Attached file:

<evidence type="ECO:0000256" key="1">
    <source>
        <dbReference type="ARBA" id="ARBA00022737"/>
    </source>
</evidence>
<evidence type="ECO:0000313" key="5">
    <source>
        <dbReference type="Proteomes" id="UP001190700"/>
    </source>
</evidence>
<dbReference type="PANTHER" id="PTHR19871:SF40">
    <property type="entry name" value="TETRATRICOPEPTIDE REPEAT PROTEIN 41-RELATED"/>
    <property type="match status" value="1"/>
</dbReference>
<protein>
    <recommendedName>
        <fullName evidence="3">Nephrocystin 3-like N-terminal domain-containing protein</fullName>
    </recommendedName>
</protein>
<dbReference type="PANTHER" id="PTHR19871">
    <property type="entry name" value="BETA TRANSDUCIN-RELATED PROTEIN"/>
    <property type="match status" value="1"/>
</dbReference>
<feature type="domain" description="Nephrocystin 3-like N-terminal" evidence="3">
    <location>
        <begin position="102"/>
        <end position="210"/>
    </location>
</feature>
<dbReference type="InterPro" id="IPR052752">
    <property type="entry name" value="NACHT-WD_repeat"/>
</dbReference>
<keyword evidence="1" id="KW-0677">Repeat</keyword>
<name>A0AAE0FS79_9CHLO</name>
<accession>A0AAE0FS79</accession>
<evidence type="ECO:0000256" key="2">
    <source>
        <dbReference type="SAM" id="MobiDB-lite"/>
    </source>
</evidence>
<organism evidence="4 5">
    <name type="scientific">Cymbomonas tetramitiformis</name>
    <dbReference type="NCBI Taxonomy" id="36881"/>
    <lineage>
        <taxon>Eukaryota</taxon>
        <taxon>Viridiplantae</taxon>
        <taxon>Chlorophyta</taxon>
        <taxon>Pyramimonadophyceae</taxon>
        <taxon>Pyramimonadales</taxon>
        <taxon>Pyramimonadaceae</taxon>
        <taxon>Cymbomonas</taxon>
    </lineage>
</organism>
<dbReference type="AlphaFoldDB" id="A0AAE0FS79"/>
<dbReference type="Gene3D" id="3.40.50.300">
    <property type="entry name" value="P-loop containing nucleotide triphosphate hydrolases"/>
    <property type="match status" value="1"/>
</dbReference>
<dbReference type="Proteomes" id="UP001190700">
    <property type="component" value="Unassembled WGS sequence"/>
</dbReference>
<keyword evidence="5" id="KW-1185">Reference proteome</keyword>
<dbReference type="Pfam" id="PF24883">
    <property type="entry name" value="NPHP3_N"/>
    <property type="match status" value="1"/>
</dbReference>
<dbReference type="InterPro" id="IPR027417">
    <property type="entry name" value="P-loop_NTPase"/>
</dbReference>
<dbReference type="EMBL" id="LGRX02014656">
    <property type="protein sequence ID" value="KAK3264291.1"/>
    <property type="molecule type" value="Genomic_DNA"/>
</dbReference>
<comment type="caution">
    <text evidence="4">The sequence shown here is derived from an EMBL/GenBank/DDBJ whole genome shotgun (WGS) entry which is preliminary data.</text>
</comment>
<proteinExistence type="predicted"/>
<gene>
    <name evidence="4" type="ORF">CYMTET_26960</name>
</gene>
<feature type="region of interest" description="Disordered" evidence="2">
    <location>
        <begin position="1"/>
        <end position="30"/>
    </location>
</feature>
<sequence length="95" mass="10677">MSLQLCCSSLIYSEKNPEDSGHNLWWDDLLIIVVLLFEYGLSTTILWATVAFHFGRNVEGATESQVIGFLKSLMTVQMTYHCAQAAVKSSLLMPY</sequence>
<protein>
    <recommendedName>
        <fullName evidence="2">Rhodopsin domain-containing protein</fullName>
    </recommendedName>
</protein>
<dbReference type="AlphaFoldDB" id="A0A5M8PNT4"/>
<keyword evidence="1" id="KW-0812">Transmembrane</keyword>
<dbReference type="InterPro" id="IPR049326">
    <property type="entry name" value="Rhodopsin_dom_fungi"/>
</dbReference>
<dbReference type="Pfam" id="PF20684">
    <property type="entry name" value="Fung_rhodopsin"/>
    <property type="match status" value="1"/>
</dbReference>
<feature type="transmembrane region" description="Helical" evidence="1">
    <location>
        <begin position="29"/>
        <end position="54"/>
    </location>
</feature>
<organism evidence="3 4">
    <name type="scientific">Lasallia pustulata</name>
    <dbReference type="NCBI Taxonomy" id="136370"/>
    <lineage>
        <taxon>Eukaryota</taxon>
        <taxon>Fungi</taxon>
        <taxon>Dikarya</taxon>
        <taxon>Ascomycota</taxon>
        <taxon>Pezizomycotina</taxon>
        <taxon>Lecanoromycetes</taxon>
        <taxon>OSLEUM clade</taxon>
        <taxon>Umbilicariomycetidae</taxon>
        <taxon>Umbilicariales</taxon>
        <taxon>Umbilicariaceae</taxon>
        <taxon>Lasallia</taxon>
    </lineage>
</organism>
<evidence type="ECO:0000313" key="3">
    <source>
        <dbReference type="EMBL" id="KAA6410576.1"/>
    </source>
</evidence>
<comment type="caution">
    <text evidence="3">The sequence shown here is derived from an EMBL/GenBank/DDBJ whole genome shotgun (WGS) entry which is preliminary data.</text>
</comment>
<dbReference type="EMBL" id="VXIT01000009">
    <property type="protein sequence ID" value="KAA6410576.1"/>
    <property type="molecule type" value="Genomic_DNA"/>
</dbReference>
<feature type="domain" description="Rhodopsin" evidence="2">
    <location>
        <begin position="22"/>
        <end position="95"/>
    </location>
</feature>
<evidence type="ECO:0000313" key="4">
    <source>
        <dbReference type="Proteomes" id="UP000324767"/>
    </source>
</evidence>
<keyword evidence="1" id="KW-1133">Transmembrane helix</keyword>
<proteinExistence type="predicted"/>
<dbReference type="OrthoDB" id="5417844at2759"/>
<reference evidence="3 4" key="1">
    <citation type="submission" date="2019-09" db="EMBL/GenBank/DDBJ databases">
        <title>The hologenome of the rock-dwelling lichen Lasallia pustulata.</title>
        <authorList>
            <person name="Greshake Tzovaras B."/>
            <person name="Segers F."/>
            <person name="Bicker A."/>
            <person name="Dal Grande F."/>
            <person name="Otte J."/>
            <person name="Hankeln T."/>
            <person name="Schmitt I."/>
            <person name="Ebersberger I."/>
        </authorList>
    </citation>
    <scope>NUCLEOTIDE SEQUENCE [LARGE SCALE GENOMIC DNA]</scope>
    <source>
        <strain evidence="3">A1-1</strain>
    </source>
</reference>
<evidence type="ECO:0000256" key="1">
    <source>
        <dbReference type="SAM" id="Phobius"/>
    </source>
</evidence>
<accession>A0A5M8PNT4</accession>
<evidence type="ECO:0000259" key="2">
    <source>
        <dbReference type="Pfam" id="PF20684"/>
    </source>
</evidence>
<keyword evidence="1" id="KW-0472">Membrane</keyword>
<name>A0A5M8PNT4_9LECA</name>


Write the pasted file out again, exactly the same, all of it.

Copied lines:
<evidence type="ECO:0000256" key="1">
    <source>
        <dbReference type="ARBA" id="ARBA00022737"/>
    </source>
</evidence>
<evidence type="ECO:0000313" key="5">
    <source>
        <dbReference type="Proteomes" id="UP001190700"/>
    </source>
</evidence>
<dbReference type="PANTHER" id="PTHR19871:SF40">
    <property type="entry name" value="TETRATRICOPEPTIDE REPEAT PROTEIN 41-RELATED"/>
    <property type="match status" value="1"/>
</dbReference>
<protein>
    <recommendedName>
        <fullName evidence="3">Nephrocystin 3-like N-terminal domain-containing protein</fullName>
    </recommendedName>
</protein>
<dbReference type="PANTHER" id="PTHR19871">
    <property type="entry name" value="BETA TRANSDUCIN-RELATED PROTEIN"/>
    <property type="match status" value="1"/>
</dbReference>
<feature type="domain" description="Nephrocystin 3-like N-terminal" evidence="3">
    <location>
        <begin position="102"/>
        <end position="210"/>
    </location>
</feature>
<dbReference type="InterPro" id="IPR052752">
    <property type="entry name" value="NACHT-WD_repeat"/>
</dbReference>
<keyword evidence="1" id="KW-0677">Repeat</keyword>
<name>A0AAE0FS79_9CHLO</name>
<accession>A0AAE0FS79</accession>
<evidence type="ECO:0000256" key="2">
    <source>
        <dbReference type="SAM" id="MobiDB-lite"/>
    </source>
</evidence>
<organism evidence="4 5">
    <name type="scientific">Cymbomonas tetramitiformis</name>
    <dbReference type="NCBI Taxonomy" id="36881"/>
    <lineage>
        <taxon>Eukaryota</taxon>
        <taxon>Viridiplantae</taxon>
        <taxon>Chlorophyta</taxon>
        <taxon>Pyramimonadophyceae</taxon>
        <taxon>Pyramimonadales</taxon>
        <taxon>Pyramimonadaceae</taxon>
        <taxon>Cymbomonas</taxon>
    </lineage>
</organism>
<dbReference type="AlphaFoldDB" id="A0AAE0FS79"/>
<dbReference type="Gene3D" id="3.40.50.300">
    <property type="entry name" value="P-loop containing nucleotide triphosphate hydrolases"/>
    <property type="match status" value="1"/>
</dbReference>
<dbReference type="Proteomes" id="UP001190700">
    <property type="component" value="Unassembled WGS sequence"/>
</dbReference>
<keyword evidence="5" id="KW-1185">Reference proteome</keyword>
<dbReference type="Pfam" id="PF24883">
    <property type="entry name" value="NPHP3_N"/>
    <property type="match status" value="1"/>
</dbReference>
<dbReference type="InterPro" id="IPR027417">
    <property type="entry name" value="P-loop_NTPase"/>
</dbReference>
<dbReference type="EMBL" id="LGRX02014656">
    <property type="protein sequence ID" value="KAK3264291.1"/>
    <property type="molecule type" value="Genomic_DNA"/>
</dbReference>
<comment type="caution">
    <text evidence="4">The sequence shown here is derived from an EMBL/GenBank/DDBJ whole genome shotgun (WGS) entry which is preliminary data.</text>
</comment>
<proteinExistence type="predicted"/>
<gene>
    <name evidence="4" type="ORF">CYMTET_26960</name>
</gene>
<feature type="region of interest" description="Disordered" evidence="2">
    <location>
        <begin position="1"/>
        <end position="30"/>
    </location>
</feature>
<sequence length="95" mass="10677">MSLQLCCSSLIYSEKNPEDSGHNLWWDDLLIIVVLLFEYGLSTTILWATVAFHFGRNVEGATESQVIGFLKSLMTVQMTYHCAQAAVKSSLLMPY</sequence>
<protein>
    <recommendedName>
        <fullName evidence="2">Rhodopsin domain-containing protein</fullName>
    </recommendedName>
</protein>
<dbReference type="AlphaFoldDB" id="A0A5M8PNT4"/>
<keyword evidence="1" id="KW-0812">Transmembrane</keyword>
<dbReference type="InterPro" id="IPR049326">
    <property type="entry name" value="Rhodopsin_dom_fungi"/>
</dbReference>
<dbReference type="Pfam" id="PF20684">
    <property type="entry name" value="Fung_rhodopsin"/>
    <property type="match status" value="1"/>
</dbReference>
<feature type="transmembrane region" description="Helical" evidence="1">
    <location>
        <begin position="29"/>
        <end position="54"/>
    </location>
</feature>
<organism evidence="3 4">
    <name type="scientific">Lasallia pustulata</name>
    <dbReference type="NCBI Taxonomy" id="136370"/>
    <lineage>
        <taxon>Eukaryota</taxon>
        <taxon>Fungi</taxon>
        <taxon>Dikarya</taxon>
        <taxon>Ascomycota</taxon>
        <taxon>Pezizomycotina</taxon>
        <taxon>Lecanoromycetes</taxon>
        <taxon>OSLEUM clade</taxon>
        <taxon>Umbilicariomycetidae</taxon>
        <taxon>Umbilicariales</taxon>
        <taxon>Umbilicariaceae</taxon>
        <taxon>Lasallia</taxon>
    </lineage>
</organism>
<evidence type="ECO:0000313" key="3">
    <source>
        <dbReference type="EMBL" id="KAA6410576.1"/>
    </source>
</evidence>
<comment type="caution">
    <text evidence="3">The sequence shown here is derived from an EMBL/GenBank/DDBJ whole genome shotgun (WGS) entry which is preliminary data.</text>
</comment>
<dbReference type="EMBL" id="VXIT01000009">
    <property type="protein sequence ID" value="KAA6410576.1"/>
    <property type="molecule type" value="Genomic_DNA"/>
</dbReference>
<feature type="domain" description="Rhodopsin" evidence="2">
    <location>
        <begin position="22"/>
        <end position="95"/>
    </location>
</feature>
<evidence type="ECO:0000313" key="4">
    <source>
        <dbReference type="Proteomes" id="UP000324767"/>
    </source>
</evidence>
<keyword evidence="1" id="KW-1133">Transmembrane helix</keyword>
<proteinExistence type="predicted"/>
<dbReference type="OrthoDB" id="5417844at2759"/>
<reference evidence="3 4" key="1">
    <citation type="submission" date="2019-09" db="EMBL/GenBank/DDBJ databases">
        <title>The hologenome of the rock-dwelling lichen Lasallia pustulata.</title>
        <authorList>
            <person name="Greshake Tzovaras B."/>
            <person name="Segers F."/>
            <person name="Bicker A."/>
            <person name="Dal Grande F."/>
            <person name="Otte J."/>
            <person name="Hankeln T."/>
            <person name="Schmitt I."/>
            <person name="Ebersberger I."/>
        </authorList>
    </citation>
    <scope>NUCLEOTIDE SEQUENCE [LARGE SCALE GENOMIC DNA]</scope>
    <source>
        <strain evidence="3">A1-1</strain>
    </source>
</reference>
<evidence type="ECO:0000256" key="1">
    <source>
        <dbReference type="SAM" id="Phobius"/>
    </source>
</evidence>
<accession>A0A5M8PNT4</accession>
<evidence type="ECO:0000259" key="2">
    <source>
        <dbReference type="Pfam" id="PF20684"/>
    </source>
</evidence>
<keyword evidence="1" id="KW-0472">Membrane</keyword>
<name>A0A5M8PNT4_9LECA</name>